On a cold January afternoon, a group of Beechview Elementary students gathered in their school’s media center to talk about funds they would raise and where those funds would go.
The school’s Junior Optimist Club is among 10 active in Farmington area elementary, middle, and high schools. Sponsored by the Farmington/Farmington Hills Breakfast Optimists, the service and leadership groups have adult supervisors but are primarily student-driven.
“We encourage them to do community service projects,” said Optimist Tom Neal. “A lot of them do projects that help build other skills.”
That’s certainly true of the Beechview group, which last year created “Happygrams” that students could purchase for a nominal fee and have delivered to friends. They used the proceeds to cook dinner for Farmington Hills firefighters.
“We learned how to raise funds, how to cook, and we gave a meal to firefighters,” said physical education teacher Meg White, who leads the group with first grade teacher Michele Burkmyre. “It was a full circle of crazy optimism.”
Beechview’s club has about 35 members in grades K-5. They take on three projects a year and right now are collecting board games for Foster Closet, a nonprofit that provides clothing, school supplies, toys, and other items for children in foster care. (If you’re interested in helping, you can drop off board games at the school, 26850 Westmeath Ct., Farmington Hills.)
“As these kids move on to middle school, they’ll become more self-sufficient,” said Anna Durham, who coordinates the Farmington/Farmington Hills Junior Optimist program. “It’s about bringing in leadership and community service at a young age. It sticks with them.”
White, who also leads the school’s Green Team, believes in getting kids involved early.
“Even kindergarteners have good ideas and can show compassion,” she said. “We’re letting them know even the little things matter. It’s important for kids to know they matter.”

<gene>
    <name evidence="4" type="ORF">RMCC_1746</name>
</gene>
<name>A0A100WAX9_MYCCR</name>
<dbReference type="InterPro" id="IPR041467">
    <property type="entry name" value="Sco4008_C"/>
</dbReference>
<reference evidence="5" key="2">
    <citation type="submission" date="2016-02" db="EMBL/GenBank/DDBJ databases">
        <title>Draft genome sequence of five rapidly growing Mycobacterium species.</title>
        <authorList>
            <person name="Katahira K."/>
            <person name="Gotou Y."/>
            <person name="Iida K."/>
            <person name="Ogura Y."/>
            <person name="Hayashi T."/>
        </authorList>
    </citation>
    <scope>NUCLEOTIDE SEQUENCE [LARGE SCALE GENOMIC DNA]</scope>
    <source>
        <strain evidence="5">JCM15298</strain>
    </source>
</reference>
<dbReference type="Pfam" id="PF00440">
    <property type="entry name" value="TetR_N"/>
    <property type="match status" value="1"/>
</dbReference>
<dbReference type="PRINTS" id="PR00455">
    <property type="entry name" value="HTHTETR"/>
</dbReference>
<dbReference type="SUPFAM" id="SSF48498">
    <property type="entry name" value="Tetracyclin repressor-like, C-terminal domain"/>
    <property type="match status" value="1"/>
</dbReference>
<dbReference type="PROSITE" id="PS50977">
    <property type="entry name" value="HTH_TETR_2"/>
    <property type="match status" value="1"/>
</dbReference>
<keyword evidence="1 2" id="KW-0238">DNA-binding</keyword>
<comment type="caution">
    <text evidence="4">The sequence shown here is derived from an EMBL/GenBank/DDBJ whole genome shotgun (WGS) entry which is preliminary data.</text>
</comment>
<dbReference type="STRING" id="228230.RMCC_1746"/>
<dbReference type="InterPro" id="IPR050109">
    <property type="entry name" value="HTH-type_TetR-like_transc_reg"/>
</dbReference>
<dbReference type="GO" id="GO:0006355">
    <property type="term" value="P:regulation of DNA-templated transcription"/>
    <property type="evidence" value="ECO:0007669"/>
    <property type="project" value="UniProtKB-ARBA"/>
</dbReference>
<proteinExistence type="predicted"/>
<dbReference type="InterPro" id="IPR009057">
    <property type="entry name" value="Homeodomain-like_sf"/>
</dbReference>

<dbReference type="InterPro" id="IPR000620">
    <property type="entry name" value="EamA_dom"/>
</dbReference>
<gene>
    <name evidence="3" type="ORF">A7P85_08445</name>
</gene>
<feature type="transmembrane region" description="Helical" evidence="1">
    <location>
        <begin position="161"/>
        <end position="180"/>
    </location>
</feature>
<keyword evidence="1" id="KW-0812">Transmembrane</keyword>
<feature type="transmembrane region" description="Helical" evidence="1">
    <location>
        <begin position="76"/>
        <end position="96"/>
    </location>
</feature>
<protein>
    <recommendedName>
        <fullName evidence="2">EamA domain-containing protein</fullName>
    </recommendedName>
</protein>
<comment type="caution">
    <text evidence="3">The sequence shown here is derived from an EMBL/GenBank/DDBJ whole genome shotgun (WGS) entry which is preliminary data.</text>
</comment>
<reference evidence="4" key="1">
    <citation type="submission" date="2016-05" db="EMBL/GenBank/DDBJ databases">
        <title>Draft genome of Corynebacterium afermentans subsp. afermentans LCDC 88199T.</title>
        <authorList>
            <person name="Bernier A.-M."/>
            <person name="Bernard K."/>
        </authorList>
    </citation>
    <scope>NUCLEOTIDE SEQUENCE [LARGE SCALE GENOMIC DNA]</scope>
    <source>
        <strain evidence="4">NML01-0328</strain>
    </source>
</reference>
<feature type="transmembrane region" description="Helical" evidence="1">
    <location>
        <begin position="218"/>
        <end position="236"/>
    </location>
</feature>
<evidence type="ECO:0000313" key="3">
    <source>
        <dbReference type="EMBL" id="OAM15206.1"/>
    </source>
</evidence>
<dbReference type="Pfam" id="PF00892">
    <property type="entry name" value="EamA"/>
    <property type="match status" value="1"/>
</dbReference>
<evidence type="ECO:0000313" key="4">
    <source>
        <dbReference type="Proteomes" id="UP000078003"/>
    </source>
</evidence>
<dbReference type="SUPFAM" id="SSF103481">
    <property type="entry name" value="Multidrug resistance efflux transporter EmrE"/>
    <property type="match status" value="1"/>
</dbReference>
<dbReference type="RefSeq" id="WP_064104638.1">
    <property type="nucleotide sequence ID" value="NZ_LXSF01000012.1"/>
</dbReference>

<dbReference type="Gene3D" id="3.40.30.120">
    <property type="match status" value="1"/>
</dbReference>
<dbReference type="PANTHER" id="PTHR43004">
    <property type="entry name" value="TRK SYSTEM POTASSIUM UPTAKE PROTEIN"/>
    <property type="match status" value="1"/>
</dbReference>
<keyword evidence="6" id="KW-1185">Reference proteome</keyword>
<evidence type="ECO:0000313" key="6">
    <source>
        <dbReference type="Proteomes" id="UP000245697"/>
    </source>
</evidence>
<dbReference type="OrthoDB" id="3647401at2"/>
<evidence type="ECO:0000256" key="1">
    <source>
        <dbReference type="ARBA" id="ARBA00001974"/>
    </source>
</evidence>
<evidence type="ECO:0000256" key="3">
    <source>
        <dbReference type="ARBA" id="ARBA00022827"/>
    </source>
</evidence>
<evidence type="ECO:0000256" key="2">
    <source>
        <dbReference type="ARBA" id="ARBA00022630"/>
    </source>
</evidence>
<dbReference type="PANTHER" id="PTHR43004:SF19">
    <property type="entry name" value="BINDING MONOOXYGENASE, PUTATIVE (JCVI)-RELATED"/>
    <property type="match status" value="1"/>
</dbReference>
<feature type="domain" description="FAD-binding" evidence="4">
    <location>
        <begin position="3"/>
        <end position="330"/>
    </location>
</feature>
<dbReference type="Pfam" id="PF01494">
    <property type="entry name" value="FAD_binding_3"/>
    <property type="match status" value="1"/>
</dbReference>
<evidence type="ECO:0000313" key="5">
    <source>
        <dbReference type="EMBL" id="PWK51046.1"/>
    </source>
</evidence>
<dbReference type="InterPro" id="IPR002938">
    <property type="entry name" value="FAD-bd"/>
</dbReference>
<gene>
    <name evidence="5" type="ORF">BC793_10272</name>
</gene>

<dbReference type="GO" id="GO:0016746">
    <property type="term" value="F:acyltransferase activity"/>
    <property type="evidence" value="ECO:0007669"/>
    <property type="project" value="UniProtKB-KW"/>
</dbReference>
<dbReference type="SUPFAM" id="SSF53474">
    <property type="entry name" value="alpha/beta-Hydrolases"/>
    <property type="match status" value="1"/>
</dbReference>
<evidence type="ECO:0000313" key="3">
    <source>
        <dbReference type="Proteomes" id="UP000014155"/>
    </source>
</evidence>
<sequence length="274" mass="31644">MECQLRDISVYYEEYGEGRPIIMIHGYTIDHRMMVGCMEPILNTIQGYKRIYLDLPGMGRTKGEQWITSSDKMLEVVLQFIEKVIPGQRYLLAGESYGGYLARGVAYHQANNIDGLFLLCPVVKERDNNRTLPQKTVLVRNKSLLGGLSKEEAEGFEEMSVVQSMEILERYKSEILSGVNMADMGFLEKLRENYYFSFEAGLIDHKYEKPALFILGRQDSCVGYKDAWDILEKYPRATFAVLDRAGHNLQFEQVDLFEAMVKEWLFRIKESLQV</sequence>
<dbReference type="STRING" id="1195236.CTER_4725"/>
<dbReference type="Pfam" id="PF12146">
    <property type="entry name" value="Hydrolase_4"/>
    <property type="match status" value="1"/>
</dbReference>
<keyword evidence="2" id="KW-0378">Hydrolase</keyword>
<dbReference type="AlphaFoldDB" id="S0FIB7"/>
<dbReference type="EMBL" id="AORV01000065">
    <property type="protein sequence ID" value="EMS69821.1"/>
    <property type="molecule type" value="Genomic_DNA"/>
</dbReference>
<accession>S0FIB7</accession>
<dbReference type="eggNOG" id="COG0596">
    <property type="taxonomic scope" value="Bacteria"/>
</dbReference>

In addition to building-level activities, the more than 100 Junior Optimists across the district also get together for special events, like marching in local parades. This month, they met for a team-building exercise led by a facilitator from the University of Michigan, and in April, locals will host a district convention at Harrison High School.
Harrison club president Thomas Lichtenberg, who joined the organization in fifth grade, now serves as the 2018 Michigan Junior Optimists International Governor. State board members help form Junior Optimist clubs across Michigan, even in places that don’t have adult groups. They also are connected with Junior Optimists in Uganda; Lichtenberg hopes to connect with those students this year via Skype.
It’s a long way from where Lichtenberg started; he admits that being a club member wasn’t high on his list at first. Then he got involved as an officer at East Middle School, where students raised $700 for breast cancer research.
When he made the move to Harrison, Lichtenberg found the school didn’t have a Junior Optimist chapter. It took some time to build, but in its second year, the club picked up speed and now has 18 members. Surprisingly, not everyone has the same sunny perspective.
“We had a pessimist as vice president,” Lichtenberg said. “He argued that his pessimism would strengthen our optimism. It taught us a valuable lesson about recruiting people who don’t fit the mold, but want to do community service. That’s what the organization is all about.”
Along with their own activities, high school club members help with elementary club events. Students earn community service hours required for graduation, but Lichtenberg feels he has gained much more from Junior Optimists, including a “second family.”
“It’s given me a great take on the world,” he said. “It’s really great to have an outlet just to be happy.”